Can local food feed the world, take 10

Sep 11, 2015
Vicki Robin

Besides being delicious, nutritious, creative and relational, can “local food” in any way scale to “feed the world.” In this post I explore this watershed question and propose we focus on complementary food systems (local and global) and an audacious goal: 50% from 500 miles by 2050.

If you ask, “Can local feed the world?” I think we should also ask “Can a global food system nourish the world?” And by the “take ten” in the title, I mean I will come at this question again and again.

Local too boutique-y?

If you believe “local” ‘s a niche market, too expensive, too limited, too privileged to do much more that provide some summer meals, then you give credence to the larger scale, input intensive answers to “feeding the world.”

If you believe that “local food” can scale, that it has always been and forever will be the main way people feed themselves, at least to some degree, then you search for answers in this direction. Perhaps you garden or farm or work on policy or start scalable enterprises or tell powerful stories.


Both approaches come from your compassion – your desire to assure people are well nourished and future generations will thrive. Sometimes advocates for these approaches fail to see the compassion inherent in one another’s solutions.

Advocates for larger scale, high-tech farming think focusing on mid- or small- scale regional diverse sustainable farming is quaint at best but fails to account for the 9 billion mouths we will have to feed by 2050. Regional is unrealistic and ultimately would consign many to starvation.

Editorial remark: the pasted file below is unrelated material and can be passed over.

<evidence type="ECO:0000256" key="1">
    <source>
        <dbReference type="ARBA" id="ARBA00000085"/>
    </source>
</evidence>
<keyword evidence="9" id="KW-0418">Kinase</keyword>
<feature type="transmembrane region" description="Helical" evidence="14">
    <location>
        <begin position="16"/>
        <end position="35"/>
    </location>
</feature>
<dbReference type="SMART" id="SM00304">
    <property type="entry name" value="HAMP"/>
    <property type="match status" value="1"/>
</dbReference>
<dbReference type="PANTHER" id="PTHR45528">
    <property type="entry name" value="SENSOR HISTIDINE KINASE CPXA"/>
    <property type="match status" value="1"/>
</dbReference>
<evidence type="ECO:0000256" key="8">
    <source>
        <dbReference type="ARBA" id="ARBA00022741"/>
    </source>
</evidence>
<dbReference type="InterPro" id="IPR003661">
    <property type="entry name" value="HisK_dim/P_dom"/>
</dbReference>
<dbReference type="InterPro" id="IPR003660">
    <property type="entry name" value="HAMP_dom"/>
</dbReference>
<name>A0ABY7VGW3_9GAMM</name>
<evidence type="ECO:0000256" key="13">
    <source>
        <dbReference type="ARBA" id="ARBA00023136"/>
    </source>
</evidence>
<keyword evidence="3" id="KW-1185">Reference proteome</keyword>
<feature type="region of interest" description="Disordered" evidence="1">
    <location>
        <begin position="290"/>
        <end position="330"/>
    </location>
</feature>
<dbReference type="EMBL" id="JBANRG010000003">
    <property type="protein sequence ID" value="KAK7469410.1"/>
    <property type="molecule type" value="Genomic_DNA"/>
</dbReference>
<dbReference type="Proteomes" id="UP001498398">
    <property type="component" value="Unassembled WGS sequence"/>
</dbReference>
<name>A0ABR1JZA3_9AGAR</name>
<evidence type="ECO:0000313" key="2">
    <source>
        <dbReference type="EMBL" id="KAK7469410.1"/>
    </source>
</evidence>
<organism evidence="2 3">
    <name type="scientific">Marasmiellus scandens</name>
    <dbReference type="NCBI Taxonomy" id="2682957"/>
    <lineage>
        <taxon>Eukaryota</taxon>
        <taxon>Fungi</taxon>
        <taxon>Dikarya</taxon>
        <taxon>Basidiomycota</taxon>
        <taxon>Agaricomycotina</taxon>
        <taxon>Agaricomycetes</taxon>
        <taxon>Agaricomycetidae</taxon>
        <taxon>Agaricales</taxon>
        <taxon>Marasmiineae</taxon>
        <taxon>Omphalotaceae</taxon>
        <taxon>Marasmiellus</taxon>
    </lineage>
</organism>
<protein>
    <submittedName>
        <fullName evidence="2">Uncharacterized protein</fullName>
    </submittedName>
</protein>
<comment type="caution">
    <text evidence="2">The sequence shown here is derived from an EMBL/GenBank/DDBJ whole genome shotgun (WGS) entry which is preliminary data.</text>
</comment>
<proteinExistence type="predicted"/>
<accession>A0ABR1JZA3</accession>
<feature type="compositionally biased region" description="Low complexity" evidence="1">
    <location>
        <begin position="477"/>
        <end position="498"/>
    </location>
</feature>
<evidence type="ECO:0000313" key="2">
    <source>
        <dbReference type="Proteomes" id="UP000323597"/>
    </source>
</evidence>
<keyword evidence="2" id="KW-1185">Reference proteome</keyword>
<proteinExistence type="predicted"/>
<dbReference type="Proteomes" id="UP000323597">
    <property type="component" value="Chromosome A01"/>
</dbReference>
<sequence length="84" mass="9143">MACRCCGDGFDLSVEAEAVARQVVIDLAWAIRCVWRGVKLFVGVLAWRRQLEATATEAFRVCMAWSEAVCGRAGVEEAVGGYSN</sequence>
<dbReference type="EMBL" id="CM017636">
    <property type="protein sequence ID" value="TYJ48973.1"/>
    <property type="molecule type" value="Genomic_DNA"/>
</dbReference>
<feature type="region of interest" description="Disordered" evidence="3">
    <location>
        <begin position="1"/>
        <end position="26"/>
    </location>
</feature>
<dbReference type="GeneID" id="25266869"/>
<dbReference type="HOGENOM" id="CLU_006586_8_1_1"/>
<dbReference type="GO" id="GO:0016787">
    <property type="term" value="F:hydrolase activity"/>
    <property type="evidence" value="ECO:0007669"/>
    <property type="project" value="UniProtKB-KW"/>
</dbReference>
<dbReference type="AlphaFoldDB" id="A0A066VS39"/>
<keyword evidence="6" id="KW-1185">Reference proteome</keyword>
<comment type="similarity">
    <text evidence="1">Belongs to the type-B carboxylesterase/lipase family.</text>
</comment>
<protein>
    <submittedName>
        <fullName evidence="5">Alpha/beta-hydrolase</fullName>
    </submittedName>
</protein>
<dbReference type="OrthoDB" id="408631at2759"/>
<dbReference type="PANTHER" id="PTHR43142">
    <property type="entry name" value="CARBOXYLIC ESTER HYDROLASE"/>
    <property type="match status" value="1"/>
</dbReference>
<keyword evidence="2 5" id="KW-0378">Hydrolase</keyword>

Advocates for what I call “scaling sideways” – interconnected regions that both feed their people and trade – worry about the unintended consequences of engineering our food system – genetically and mechanically. They point to the unintended consequences of the Green Revolution that hybridized seeds to triple production, but at the expense of diversity, soil quality, viability of small farms, urban migration, population growth and resilience.

Complementary Food Systems

In my book, Blessing the Hands that Feed Us, I came to a both-and conclusion, which led to the overarching vision of the 10-Day Local Food Challenge as: 50% of our food from 500 miles by 2050. Which 50% can best go local and which can best be sourced by our highly efficient global food system that grows commodity crops in great quantity as well as those avocados and bananas we love?

In these blog posts and my writing I am hunting for a diversity of answers to how to achieve that goal. I presume that “local food” – some 100 feet food, some 10-mile, some 100-mile, some state or region – can provide 50% of everyone’s daily fare. That’s a totally audacious premise.

I invite you to join me in this hunt!

Here’s a wonderful film about how sustainable farming practices are working and spreading in Kenya where climate change is beating down on farms:


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